The Distinction Between Licensure and Certification


What is the difference between licensure and certification?

In a nutshell, licensure is required by law in order to practice in a particular profession, while certification is voluntary. However, both demonstrate that an individual has met certain standards and should be qualified to perform their job. Unfortunately, in the water environment industry, we have blended these two distinctly different processes. This has led to much confusion and a severe lack of recognition of the expertise and professionalism of water and wastewater operators.

Licensing is a state or provincial grant of authority to practice a certain profession within a prescribed scope of practice. Many jurisdictions have a single license or tiered system with varying degrees of requirements that may vary from jurisdiction to jurisdiction. Under a licensure system, jurisdictions define, by statute, the tasks and function or scope of practice of a profession and provide that these tasks may be legally performed only by those who are licensed.

Certification, on the other hand, is typically voluntary and usually administered by a private organization for the purpose of providing a relevant credential to an individual who has demonstrated their ability to perform their profession competently. This is extremely important in professions such as nursing, or in our case, water and wastewater operators, where there is a public health interest and need for protection. A certification is a level of achievement and professionalism that can adapt as quickly as the profession to changing technology and environmental influences. It is similar to licensing by states and provinces, though it can and often does vary from state to state and province to province, while adhering to a minimum set of standards of competency.

The majority of, if not all, jurisdictions in the water environment field treat water and wastewater operator certification interchangeably with a state or provincial licensure program and therefore truly fail to recognize the experience, expertise, and continuing education requirements operators must acquire to be certified and to maintain certification. Since operator certifications are treated as licenses, they are rarely recognized outside of their home jurisdiction. They are even rarer at the same tier as the originally issued certification, requiring the operator to repeatedly prove themselves by resubmitting documentation and taking additional exams.

One of the main differences between voluntary certification and state-mandated licensure is that certification is usually backed by a professional body, such as WPI, who can ensure that their members (certified operators) are competent and up to date with the latest technology and practices. State licensure, on the other hand, is often left to the individual jurisdictions to administrate, leading to inconsistency in how individuals are evaluated for their ability to practice.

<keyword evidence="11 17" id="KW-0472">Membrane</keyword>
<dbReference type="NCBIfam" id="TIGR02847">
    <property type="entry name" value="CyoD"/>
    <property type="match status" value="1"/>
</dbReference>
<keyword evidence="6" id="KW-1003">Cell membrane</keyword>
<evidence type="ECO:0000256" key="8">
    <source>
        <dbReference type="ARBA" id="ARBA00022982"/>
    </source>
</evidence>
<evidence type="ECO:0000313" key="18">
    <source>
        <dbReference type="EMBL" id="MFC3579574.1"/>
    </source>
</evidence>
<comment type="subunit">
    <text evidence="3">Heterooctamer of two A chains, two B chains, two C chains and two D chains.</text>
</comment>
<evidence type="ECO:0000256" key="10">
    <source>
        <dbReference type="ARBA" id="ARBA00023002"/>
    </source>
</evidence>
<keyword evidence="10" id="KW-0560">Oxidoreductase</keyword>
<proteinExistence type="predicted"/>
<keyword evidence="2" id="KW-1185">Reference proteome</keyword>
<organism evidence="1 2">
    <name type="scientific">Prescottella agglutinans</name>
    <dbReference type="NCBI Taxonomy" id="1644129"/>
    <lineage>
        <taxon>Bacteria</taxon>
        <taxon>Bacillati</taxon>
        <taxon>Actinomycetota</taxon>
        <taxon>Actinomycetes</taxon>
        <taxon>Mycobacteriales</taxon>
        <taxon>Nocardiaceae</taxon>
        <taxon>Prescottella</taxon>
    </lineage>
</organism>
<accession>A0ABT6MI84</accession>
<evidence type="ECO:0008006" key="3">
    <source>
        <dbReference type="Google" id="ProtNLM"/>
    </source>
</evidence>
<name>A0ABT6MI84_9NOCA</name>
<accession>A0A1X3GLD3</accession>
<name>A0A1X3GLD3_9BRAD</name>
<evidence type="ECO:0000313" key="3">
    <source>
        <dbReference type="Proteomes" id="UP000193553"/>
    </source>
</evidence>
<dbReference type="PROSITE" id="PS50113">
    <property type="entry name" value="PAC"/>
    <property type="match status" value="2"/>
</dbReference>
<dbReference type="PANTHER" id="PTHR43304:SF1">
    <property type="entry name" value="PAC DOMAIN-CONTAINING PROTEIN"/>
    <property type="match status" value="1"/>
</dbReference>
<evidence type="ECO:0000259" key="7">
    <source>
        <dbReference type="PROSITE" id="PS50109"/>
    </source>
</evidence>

According to the International Certification and Reciprocity Consortium: “Licensing and certification processes often co-exist in a single jurisdiction and complement one another. One example of this is when a state recognizes the existing credentialing organization that provides a stringent, legally defensible, reliable, and valid credentialing process. The state licensing entity contracts with the credentialing board to administer the credential and the examination. Once a candidate completes the credentialing process, the certification board transfers that information to the licensing entity, who then issues the license. The licensing standards match the certification standards, and the license is predicated on the professional first obtaining the certification and passing the examination, followed by the issuance of the license by the state licensing entity. In this scenario, the certification process and licensing process are synchronized; it reduces costs to the state government entity that issues the license; and both the certification and the license provide the ultimate in public protection.” 

At WPI, we have created the Professional Operator Certification and Professional Designation Program to address the inconsistencies in jurisdictional certification and licensure of water and wastewater operators. We strongly believe that operator certification should be universally recognized across jurisdictional boundaries. In doing so, the water environment field will become a recognized and valued profession. A national or international certification would open up new job opportunities, provide portability so that certified operators can move between states and provinces, and create opportunities for career advancement. This not only benefits the operator, but also the public that they serve. As our industry continues to mature, it is important that we look at ways to improve how we certify and license our professionals. This will help us continue to protect health and safety while also providing opportunities for certified operators to be recognized for the professionals they have always been and for their critical role in ensuring our public health systems.



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